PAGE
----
Cricket is the 2nd most popular sport, behind soccer. History of cricket started hundreds of years ago during the 16th century. This sport has produced some of the Greatest Cricketers. Here we going to make the list of top 10 greatest cricketers of all time. Give Your Suggestion in the comment Section about ranking.
Greatest Cricketers of All Time | 2020 Updates
Akram is regarded as one of the greatest fast bowlers in the history of cricket. He holds the world record for most wickets in List A cricket with 881 and is second only to Sri Lankan off-spin bowler, Muttiah Muralitharan in terms of ODI wickets with 502. He is considered to be one of the founders and perhaps the finest exponent of reverse swing bowling.
Akram had a very special talent to move the ball both ways in one delivery which is called “double swing of Wasim Akram”. No one in cricket history has done it so far.
Widely regarded as one of the greatest spin bowlers in the history of the game. In 2000, a panel of cricket experts named him as one of the five Wisden Cricketers of the Century. He has earned the spot as the only specialist bowler selected in the quintet and the only one still playing at that time.
Warne played his first Test match in 1992 and took over 1000 international wickets (in Tests and One-Day Internationals). That record still stood second to this milestone of Sri Lanka’s Muttiah Muralitharan.
Widely acknowledged as one of the supreme batsmen of his era, Brian Lara, often dubbed as the greatest left-handed batsmen of all time. He holds several cricketing records, including the record for the highest individual score in first-class cricket, with 501 not out.
Lara also holds the record for the highest individual score in a Test innings after scoring 400 not out against England at Antigua in 2004. He is the only batsman to have ever scored a hundred, a double century, a triple century, a quadruple century, and a quintuple century in first-class games over the course of a senior career.
Murali rated as the greatest Test match bowler ever by Wisden Cricketers’ Almanack in 2002. He retired from Test cricket in 2010, registering his 800th and final wicket on 22 July 2010 from his final ball in his last Test match.
Muralitharan took the wicket of Gautam Gambhir on 5 February 2009 in Colombo to surpass Wasim Akram’s ODI record of 501 wickets. He became the highest wicket-taker in Test cricket when he overtook the previous record-holder Shane Warne on 3 December 2007.
Kallis is regarded as one of the greatest all-rounders ever. As of 2020, he was the only cricketer in the history of the game to score more than 11,000 runs and 250 wickets in both one-day and Test match cricket. From October to December 2007, he scored five centuries in four Test Matches.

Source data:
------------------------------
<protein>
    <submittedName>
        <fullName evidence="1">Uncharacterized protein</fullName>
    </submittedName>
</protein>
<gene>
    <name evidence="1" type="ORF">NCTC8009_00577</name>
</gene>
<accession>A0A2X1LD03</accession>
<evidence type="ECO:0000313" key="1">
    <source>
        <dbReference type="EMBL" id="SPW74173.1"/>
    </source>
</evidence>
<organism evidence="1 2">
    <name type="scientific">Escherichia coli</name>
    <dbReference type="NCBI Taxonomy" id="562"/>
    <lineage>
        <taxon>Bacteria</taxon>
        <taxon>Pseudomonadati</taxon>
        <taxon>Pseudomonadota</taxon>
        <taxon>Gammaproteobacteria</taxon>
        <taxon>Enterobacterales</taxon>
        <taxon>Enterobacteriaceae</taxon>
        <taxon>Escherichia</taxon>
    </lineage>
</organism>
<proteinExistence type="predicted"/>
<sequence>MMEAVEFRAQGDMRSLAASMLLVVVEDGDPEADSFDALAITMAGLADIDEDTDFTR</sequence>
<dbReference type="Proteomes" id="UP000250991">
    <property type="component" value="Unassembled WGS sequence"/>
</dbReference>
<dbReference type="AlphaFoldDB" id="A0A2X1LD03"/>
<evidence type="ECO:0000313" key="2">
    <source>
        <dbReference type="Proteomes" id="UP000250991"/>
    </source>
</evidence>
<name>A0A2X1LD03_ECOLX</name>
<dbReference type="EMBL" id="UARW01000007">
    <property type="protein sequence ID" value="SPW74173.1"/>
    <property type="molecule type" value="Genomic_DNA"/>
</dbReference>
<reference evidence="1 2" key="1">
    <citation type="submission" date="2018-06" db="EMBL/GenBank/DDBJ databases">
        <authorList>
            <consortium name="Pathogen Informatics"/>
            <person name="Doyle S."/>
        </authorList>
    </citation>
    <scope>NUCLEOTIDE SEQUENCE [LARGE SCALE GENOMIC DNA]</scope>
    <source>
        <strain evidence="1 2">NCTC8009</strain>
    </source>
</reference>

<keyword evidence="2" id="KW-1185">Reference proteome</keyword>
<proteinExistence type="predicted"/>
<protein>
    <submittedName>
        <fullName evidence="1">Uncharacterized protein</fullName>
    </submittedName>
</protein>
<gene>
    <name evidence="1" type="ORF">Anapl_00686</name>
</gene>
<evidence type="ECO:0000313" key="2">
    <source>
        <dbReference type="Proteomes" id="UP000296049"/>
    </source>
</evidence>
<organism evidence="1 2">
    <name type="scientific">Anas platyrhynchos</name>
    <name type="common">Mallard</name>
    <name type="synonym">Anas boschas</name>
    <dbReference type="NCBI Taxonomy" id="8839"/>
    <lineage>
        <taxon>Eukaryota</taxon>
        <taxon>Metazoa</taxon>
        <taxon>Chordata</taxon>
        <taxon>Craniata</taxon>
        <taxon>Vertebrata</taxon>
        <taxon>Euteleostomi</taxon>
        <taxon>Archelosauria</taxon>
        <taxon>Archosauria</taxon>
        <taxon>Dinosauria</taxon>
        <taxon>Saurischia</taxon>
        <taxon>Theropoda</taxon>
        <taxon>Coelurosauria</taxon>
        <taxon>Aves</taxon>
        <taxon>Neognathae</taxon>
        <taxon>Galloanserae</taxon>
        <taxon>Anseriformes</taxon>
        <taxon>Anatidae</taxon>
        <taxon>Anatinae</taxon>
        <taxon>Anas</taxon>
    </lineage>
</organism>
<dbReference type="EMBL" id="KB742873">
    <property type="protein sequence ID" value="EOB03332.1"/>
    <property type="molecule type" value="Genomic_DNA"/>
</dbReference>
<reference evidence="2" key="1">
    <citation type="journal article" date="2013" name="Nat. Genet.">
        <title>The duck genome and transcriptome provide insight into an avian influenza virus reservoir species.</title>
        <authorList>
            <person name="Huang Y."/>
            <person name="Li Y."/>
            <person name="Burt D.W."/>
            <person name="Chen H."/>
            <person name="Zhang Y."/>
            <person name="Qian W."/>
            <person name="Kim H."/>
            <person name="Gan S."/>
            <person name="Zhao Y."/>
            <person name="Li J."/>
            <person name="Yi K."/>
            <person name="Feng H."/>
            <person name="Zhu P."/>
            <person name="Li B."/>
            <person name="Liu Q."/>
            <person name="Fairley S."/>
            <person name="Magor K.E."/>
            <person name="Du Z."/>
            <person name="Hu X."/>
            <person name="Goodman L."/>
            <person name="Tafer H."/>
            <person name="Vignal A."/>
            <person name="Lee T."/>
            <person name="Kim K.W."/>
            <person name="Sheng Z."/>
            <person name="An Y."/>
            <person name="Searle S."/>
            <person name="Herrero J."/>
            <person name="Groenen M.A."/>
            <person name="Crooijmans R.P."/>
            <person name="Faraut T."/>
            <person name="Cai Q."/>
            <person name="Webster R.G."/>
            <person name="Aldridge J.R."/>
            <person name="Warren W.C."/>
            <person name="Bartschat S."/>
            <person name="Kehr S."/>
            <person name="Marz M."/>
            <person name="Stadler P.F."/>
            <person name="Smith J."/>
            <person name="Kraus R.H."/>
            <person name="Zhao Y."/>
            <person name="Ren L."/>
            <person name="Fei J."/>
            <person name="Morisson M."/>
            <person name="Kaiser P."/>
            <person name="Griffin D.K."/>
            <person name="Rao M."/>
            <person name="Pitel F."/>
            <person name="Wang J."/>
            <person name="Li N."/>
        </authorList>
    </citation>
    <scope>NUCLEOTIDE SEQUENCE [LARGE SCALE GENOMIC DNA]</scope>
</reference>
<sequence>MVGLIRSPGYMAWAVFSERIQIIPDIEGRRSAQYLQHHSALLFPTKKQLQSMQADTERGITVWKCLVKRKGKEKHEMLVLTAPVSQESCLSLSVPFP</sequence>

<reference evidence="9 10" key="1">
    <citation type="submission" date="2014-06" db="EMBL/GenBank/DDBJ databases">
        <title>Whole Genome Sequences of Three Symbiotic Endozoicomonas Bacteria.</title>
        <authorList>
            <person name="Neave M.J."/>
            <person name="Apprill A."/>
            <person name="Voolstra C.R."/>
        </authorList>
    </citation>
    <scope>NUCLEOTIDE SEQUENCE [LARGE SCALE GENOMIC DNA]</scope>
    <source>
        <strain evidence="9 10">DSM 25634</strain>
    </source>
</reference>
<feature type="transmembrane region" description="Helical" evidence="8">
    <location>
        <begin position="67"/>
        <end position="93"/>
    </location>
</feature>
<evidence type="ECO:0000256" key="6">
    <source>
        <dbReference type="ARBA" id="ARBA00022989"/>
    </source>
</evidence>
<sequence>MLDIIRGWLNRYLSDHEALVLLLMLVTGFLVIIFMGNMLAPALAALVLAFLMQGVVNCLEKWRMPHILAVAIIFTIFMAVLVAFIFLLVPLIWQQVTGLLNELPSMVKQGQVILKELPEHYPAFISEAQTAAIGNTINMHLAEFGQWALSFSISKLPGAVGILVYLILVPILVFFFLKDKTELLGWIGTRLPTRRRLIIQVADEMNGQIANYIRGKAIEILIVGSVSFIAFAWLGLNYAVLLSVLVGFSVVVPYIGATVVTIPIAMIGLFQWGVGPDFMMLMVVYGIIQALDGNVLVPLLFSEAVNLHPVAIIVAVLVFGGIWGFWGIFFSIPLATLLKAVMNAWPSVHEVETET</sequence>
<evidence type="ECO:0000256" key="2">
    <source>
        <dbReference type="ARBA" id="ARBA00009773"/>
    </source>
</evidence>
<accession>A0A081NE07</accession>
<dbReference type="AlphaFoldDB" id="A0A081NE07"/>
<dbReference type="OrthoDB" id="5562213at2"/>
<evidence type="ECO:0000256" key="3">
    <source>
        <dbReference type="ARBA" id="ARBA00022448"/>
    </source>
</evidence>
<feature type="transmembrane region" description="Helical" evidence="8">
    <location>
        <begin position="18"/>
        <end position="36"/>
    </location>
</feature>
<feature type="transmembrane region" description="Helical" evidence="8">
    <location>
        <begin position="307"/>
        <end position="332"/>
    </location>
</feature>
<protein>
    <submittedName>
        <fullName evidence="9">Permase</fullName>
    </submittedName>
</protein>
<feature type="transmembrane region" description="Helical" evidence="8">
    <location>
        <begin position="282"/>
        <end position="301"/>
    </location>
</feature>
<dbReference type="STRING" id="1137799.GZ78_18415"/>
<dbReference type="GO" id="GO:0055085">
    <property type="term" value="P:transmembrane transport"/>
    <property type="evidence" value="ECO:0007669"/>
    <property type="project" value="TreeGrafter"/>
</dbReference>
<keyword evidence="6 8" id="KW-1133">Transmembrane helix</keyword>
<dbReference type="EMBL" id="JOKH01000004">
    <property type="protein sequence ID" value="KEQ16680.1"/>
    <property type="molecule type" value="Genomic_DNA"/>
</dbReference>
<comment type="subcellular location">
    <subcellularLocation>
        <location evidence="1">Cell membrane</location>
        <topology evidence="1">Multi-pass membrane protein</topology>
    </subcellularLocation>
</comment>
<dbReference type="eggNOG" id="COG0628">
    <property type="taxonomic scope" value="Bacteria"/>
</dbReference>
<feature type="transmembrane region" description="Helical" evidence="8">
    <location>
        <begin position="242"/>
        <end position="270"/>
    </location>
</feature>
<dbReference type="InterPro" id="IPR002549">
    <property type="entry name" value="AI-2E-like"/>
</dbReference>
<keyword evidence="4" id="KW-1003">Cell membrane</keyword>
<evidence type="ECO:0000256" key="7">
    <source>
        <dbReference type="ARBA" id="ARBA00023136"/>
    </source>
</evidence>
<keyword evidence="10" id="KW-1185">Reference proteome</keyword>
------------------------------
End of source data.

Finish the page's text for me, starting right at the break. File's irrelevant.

With his century in the second innings of the third test against India in January 2011, his 40th in all, he moved past Ricky Ponting to become the second-highest scorer of Test centuries, behind only Sachin Tendulkar with 51.
He was one of the most successful cricket captains of all time, leading his country to victory at the 1992 Cricket World Cup. he played for the Pakistani cricket team from 1971 to 1992 and served as the captain of the team from 1982 to 1992.
With 3807 runs and 362 wickets in Test cricket, he is one of the only eight cricketers to have achieved an ‘All-rounder’s Triple’ in Test matches. On 14 July 2010, Khan has earned his place into the ICC Cricket Hall of Fame.
He has earned his place as one of the greatest batsmen of all time, especially in the ODI format of the game. Fans voted him as one of the five best cricketers of the century in 2000. He has earned the recognition from a 100-member panel of experts, along with Sir Donald Bradman, Sir Garfield Sobers, Sir Jack Hobbs, and Shane Warne.
In February 2002, Wisden Cricketers’ Almanack named him for playing one of the best ODI innings of all time. And in December 2002, Wisden selected him as the greatest ODI batsman of all time. He then also earned the third spot in the list of greatest Test batsman of all time. Fans chose him just behind Sir Don Bradman and Sachin Tendulkar.
Widely considered one of cricket’s greatest all-rounders, Gary Sobers, had some amazing skills. Originally started his career as a bowler, he has soon earned his promotion to the batting order. Against Pakistan in 1958, Sobers scored his maiden Test century.
He played a 365 not out innings that day and established a new record for the highest individual score in an innings. Brian Lara then surpassed that record with his 375 runs in 1994. He is surely one of the finest cricket of all time.
One of the greatest batsmen of all time, Sachin, has earned his place in the hearts of cricket fans. In 2002, Wisden Cricketers’ Almanack ranked him the second greatest Test batsman of all time, behind Don Bradman. Besides, he has also earned his place as the second greatest one-day-international (ODI) batsman of all time, behind Viv Richards.
Tendulkar was a part of the 2011 Cricket World Cup-winning Indian team in the latter part of his career. Almost every batting record now belongs to Sachin Tendulkar. No one will have any hesitation to include him in list greatest cricketers of all time.
Sir Don Bradman
One of the greatest Australian athletes, Bradman, widely acknowledged as the greatest Test batsman of all time. Bradman’s career Test batting average of 99.94 is often cited as statistically the greatest achievement by any sportsman in any major sport.
During a 20-year playing career, Bradman consistently scored at a level that made him, in the words of former Australia captain Bill Woodfull, “worth three batsmen to Australia”.
Players like Rahul Dravid, Adam Gilchrist, Kumar Sangakkara, and Rickey Ponting also deserved to be mentioned in the All-Time Greatest Cricketers list.